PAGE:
I had some experiences like this when I watched the live-action Ghost In The Shell film that came out last year. I thought there were good things in it and bad things in it, and I felt an affinity for the material that transcended its presentation. I also thought it was a bad model for other projects in the same vein to follow. If you make another live-action adaptation of an anime or manga project, you don't want this one as your guide, because there's as much in it that's cautionary as there is salutary.
Other people despised it on sight, and I got why. I wasn't trying to say they were wrong, or that the mere existence of my differing opinion was proof their opinion wasn't valid. But I also wasn't trying to do that stupid "devil's advocacy" crap where people deliberately choose to defend something indefensible because they know it'll get their professed enemies worked up in a froth.
Some people felt mixed feelings, and for those people I felt the most empathy. But that doesn't mean I think the people with mixed feelings are morally superior to those who loved or hated the film.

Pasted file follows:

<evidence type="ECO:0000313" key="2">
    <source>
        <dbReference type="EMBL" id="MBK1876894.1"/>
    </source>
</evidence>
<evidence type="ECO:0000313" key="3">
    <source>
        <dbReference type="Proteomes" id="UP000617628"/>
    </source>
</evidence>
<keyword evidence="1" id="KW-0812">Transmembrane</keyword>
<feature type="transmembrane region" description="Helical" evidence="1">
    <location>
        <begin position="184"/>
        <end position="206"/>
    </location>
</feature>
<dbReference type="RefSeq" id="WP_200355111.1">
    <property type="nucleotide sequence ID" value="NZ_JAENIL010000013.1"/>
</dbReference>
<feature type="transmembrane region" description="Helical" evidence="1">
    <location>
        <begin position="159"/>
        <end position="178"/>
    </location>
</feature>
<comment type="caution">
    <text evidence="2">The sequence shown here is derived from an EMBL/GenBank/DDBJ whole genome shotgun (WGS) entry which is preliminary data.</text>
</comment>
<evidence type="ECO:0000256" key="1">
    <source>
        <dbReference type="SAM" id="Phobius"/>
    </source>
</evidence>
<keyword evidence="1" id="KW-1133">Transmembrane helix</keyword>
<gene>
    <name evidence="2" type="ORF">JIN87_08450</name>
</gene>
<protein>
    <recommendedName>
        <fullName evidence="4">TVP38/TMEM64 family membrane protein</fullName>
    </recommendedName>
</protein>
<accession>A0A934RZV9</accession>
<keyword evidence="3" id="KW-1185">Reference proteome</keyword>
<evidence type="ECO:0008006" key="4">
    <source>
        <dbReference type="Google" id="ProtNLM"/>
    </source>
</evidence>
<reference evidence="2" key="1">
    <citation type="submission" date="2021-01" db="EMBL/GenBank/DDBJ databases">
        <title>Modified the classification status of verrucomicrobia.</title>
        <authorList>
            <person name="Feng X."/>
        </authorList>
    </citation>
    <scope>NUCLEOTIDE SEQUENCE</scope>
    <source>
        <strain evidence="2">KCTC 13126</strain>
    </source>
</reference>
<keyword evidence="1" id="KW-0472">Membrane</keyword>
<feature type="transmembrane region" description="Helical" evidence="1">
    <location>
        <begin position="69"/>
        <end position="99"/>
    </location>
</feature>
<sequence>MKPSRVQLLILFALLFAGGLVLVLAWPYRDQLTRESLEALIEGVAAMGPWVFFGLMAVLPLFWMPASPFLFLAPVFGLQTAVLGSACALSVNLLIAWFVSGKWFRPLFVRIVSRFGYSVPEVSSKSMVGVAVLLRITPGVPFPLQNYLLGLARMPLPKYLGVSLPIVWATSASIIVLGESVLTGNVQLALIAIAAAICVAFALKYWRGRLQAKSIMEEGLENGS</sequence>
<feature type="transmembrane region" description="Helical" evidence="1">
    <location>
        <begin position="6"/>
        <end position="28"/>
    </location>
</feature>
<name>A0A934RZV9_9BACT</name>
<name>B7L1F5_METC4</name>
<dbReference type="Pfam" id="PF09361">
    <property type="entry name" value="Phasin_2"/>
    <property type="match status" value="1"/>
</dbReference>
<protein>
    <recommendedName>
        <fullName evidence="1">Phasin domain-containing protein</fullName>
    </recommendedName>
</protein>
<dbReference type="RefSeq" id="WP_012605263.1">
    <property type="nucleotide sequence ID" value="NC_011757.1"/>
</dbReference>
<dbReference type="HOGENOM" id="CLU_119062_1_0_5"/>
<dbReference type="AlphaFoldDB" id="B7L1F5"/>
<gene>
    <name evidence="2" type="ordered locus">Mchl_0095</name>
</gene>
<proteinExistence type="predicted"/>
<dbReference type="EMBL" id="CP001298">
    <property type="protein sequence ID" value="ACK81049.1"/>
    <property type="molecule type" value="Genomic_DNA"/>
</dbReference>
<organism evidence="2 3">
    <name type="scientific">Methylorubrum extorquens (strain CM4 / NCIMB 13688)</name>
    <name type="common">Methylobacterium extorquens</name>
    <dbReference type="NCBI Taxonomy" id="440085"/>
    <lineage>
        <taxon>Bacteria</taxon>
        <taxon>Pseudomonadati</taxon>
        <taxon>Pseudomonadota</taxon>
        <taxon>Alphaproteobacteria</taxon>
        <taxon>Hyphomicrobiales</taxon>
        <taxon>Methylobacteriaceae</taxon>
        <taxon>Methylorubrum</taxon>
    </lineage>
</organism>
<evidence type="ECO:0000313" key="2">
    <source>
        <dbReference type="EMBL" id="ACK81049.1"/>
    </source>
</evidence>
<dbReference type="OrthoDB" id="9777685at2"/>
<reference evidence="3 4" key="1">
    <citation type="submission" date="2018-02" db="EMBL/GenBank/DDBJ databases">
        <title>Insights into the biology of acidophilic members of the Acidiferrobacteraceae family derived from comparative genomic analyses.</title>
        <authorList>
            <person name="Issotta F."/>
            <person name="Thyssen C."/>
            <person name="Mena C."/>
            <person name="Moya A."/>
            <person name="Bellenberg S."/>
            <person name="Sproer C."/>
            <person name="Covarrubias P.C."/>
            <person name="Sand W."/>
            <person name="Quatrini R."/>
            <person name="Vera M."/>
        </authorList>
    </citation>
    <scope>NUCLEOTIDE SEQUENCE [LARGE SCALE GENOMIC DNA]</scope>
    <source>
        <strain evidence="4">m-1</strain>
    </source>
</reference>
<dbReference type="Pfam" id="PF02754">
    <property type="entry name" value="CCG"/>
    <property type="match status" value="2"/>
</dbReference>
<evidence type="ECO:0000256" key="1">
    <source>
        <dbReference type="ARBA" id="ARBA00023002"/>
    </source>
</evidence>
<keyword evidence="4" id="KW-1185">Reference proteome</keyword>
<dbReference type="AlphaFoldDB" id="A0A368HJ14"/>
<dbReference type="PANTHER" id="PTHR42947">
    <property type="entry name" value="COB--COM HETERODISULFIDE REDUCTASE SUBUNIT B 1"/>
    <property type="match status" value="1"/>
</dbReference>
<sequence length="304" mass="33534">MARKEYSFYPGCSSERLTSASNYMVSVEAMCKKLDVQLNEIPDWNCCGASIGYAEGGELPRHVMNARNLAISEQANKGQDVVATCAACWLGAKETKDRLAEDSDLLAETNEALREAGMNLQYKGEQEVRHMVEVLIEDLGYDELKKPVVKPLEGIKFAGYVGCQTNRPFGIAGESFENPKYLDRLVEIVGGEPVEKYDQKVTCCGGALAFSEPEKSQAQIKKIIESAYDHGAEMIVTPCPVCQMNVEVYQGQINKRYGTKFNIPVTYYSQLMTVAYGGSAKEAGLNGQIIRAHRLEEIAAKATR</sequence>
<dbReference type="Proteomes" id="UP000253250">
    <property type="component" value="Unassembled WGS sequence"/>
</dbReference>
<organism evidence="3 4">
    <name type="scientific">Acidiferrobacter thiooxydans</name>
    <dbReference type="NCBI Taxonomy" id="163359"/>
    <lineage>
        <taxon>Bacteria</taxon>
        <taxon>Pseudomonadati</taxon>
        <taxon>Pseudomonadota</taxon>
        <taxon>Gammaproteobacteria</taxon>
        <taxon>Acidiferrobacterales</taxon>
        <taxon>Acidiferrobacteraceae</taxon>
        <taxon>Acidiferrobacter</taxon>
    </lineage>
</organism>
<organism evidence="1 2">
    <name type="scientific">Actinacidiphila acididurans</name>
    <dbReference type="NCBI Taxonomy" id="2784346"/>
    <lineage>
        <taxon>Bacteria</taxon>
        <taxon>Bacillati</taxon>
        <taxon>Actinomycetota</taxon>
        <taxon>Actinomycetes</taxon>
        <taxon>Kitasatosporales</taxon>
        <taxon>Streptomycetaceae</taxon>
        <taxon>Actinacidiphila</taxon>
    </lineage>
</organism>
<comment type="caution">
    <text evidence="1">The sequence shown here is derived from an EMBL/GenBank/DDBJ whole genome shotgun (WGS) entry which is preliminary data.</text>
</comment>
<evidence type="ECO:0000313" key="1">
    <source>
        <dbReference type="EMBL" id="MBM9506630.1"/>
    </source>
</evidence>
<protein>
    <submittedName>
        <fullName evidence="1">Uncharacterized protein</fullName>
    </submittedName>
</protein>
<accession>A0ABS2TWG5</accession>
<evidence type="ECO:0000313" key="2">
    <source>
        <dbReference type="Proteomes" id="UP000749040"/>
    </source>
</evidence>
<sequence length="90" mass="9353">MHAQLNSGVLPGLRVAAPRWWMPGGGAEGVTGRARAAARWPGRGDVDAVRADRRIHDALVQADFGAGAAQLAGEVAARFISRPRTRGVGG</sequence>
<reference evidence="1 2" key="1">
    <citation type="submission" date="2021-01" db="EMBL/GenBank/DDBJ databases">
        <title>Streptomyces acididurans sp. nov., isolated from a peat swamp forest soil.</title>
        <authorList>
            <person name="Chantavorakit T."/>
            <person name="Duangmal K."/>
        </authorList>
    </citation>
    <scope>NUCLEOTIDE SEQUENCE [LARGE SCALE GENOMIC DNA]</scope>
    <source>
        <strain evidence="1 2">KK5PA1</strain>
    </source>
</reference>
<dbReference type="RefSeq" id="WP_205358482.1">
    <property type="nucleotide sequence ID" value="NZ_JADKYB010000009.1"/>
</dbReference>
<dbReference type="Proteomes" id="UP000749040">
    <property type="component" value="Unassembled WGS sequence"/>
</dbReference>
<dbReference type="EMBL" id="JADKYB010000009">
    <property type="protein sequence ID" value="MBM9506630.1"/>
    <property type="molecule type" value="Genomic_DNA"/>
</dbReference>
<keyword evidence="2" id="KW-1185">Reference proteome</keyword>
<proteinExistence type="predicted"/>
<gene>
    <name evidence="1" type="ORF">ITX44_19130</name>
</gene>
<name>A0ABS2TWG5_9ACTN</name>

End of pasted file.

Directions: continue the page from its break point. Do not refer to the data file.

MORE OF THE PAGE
What I'm circling with all this is: Some people don't want to have a discussion or trade views. They don't want to know why other people think differently. They want to be right about themselves, not curious about others. Sometimes those people are worth listening to; here and there, they have a kernel of understanding that's worth receiving. But that doesn't mean you have to give them the benefit of all doubt. You can take what they offer, even if they don't know they have it, and walk on. That's been my strategy.
New York City
Other Lives Of The Mind